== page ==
HomeRoast Digest


Topic: To Lighten or Not (8 msgs / 279 lines)
1) From: Mark Tosiello
Hi,
I have taken the plunge into the roasting world within the fairly recent
past...about 1 month ago, I ordered multiple varieties of greens, a Yama
Vac-Pot, and the newly designed FreshRoast Plus.  I've been reading
everything I can via the Internet on the subject of roasting, have roasted
MANY batches to varying roast stages, and have tried to pick up as many of
the nuances of both roasting and tasting as I can given my brief history in
roasting.
I have, however, come up with one question I have not seen posted
anywhere--checked the archives--and it is this.  Is "lightening" coffee with
 considered an impairment to detecting the flavor notes
in the varietals?  Is it sort of considered a "no-no"?  I enjoy both
lightened and non-lightened coffee, but cannot tolerate dairy in any form,
so I have a fairly narrow range of options.  I am quite frankly curious
about the feelings of the group, and the coffee community in general, on the
practice....
Don't mean to open a can of worms, but I've not seen anything really posted
on the subject.  If you can point me to some discussions, or have one here,
that'd be great.
I am now utterly addicted to freshly roasted varietals, and am working very
hard to develop taste buds worthy of this complex substance!
Mark
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2) From: Jim Schulman
Hi Mark,
Welcome to home roasting. I personally have about 
half the coffee I drink with milk, so I'm not 
going to say there's anything wrong with that.
But ...
For tasting coffee, there's nothing quite like 
regular cupping (or, if you have a half dozen 1 
cup pourover filters, that's just as good). You 
can compare 4 to 6 different coffees, and get all 
the flavors in the cup as they go from hot to 
cold. 
The ritual of it focuses the taste buds. Also, the 
exercise of writing down ones impressions 
strengthens the link between tasting and 
describing, so one isn't struck dumb when tasting 
something new.
So why not cup with a dollop of cream or soy milk? 
These tend to strongly diminish the fruity and 
flowery tastes in coffee, since the milk 
neutralizes the acids that carry them. On the 
other hand, milk can sometimes help resolve an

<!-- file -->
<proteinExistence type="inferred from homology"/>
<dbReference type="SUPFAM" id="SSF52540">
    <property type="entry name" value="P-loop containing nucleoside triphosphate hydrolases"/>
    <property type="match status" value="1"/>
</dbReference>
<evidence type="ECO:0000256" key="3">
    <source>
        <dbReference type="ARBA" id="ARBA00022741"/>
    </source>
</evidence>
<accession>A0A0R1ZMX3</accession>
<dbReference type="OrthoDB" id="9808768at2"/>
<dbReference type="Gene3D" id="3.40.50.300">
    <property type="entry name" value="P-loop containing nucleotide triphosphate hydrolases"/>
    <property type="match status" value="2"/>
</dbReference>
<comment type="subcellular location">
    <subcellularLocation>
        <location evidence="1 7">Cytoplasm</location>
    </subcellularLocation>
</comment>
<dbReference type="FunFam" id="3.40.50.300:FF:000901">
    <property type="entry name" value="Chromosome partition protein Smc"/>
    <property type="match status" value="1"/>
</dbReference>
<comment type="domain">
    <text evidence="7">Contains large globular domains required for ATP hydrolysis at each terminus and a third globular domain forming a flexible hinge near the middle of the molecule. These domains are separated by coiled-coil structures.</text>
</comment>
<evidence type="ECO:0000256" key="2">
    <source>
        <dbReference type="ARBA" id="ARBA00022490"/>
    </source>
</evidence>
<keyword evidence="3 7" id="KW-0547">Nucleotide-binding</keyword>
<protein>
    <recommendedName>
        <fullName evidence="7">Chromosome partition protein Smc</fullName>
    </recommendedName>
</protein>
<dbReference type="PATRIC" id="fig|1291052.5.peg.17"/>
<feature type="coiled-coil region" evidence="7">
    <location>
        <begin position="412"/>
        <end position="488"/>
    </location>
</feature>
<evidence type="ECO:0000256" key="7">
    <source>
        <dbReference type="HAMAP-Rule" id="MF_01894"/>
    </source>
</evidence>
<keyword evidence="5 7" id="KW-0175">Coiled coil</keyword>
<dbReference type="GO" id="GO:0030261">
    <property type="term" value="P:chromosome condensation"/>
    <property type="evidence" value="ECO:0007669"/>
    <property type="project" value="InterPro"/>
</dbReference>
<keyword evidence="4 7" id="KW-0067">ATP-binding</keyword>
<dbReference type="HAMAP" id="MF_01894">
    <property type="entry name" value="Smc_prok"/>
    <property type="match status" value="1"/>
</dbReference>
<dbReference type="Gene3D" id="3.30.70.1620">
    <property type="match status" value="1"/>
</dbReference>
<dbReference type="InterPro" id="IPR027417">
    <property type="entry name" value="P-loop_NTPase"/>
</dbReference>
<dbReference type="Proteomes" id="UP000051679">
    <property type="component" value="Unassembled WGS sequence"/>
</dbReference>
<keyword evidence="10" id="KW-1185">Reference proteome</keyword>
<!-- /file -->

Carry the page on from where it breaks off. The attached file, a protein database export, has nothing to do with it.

anonymous roasty taste into a clearer chocolate, 
malt or other specific flavor.
So I don't judge a coffee until I've cupped it, 
then had it in every possible way I ever drink 
coffee. For instance, I'm tasting my way through a 
pair of Plumas (thanks, OC, write up soon). The 
washed one is a bit light bodied for my taste, 
especially in espresso. But it could have been put 
on this earth for cappucinos, in which it alone 
handily beat the special cappa blend I've been 
working on for months. It would have been 
impossible to know this except by trying it out.
Jim
On 4 Jul 2003 at 22:19, Mark Tosiello wrote:
<Snip>

3) From: HeatGunRoast
--- Mark Tosiello  wrote:
 Is "lightening" coffee
<Snip>
I've been roasting for about 5 months, and I have much the same "detecting
flavor" issues--entirely independent of lightening.  I'm finding the taste
learning curve to be fascinating and slow.  So I've relaxed a bit and
tried to quit worrying whether I can detect the blueberry or if I have
wiped out the nutmeg because I've gone an extra few seconds into second
crack.  I initially had a strong preference for darker roast, chocolaty,
full bodied, roasty flavors.  I do believe that the varietal distinctions
require a more mature palate and may be more of an acquired or learned
taste.  Each week, it seems, I have a new sense of "oh, now I see what
they mean!"  (As distinguished from, "What on earth are they talking
about!?")
Now, to the lightening issue.  On occasion, a bit of lightening almost
"releases" some flavors I hadn't noticed before.  But since roasting my
own, I use only a fraction of what I used previously----usually, none at
all.  When I drink coffee elsewhere, the amount of lightening goes way
up--usually to soften annoying flavors.  
These are just some observations from another near-newbie.  I hope some
others check in with more experienced perspectives and their usual
comforting advice, "If it feels good, drink it."
=====
Martin
Do you Yahoo!?
SBC Yahoo! DSL - Now only $29.95 per month!http://sbc.yahoo.com

4) From: jim gundlach
On Friday, July 4, 2003, at 09:19  PM, Mark Tosiello wrote:
<Snip>
If you are interested in comparing notes on taste, the only way to do 
it is without the lightener.  However, if you are interested in 
pleasing you own taste buds, you are free to lighten as you please.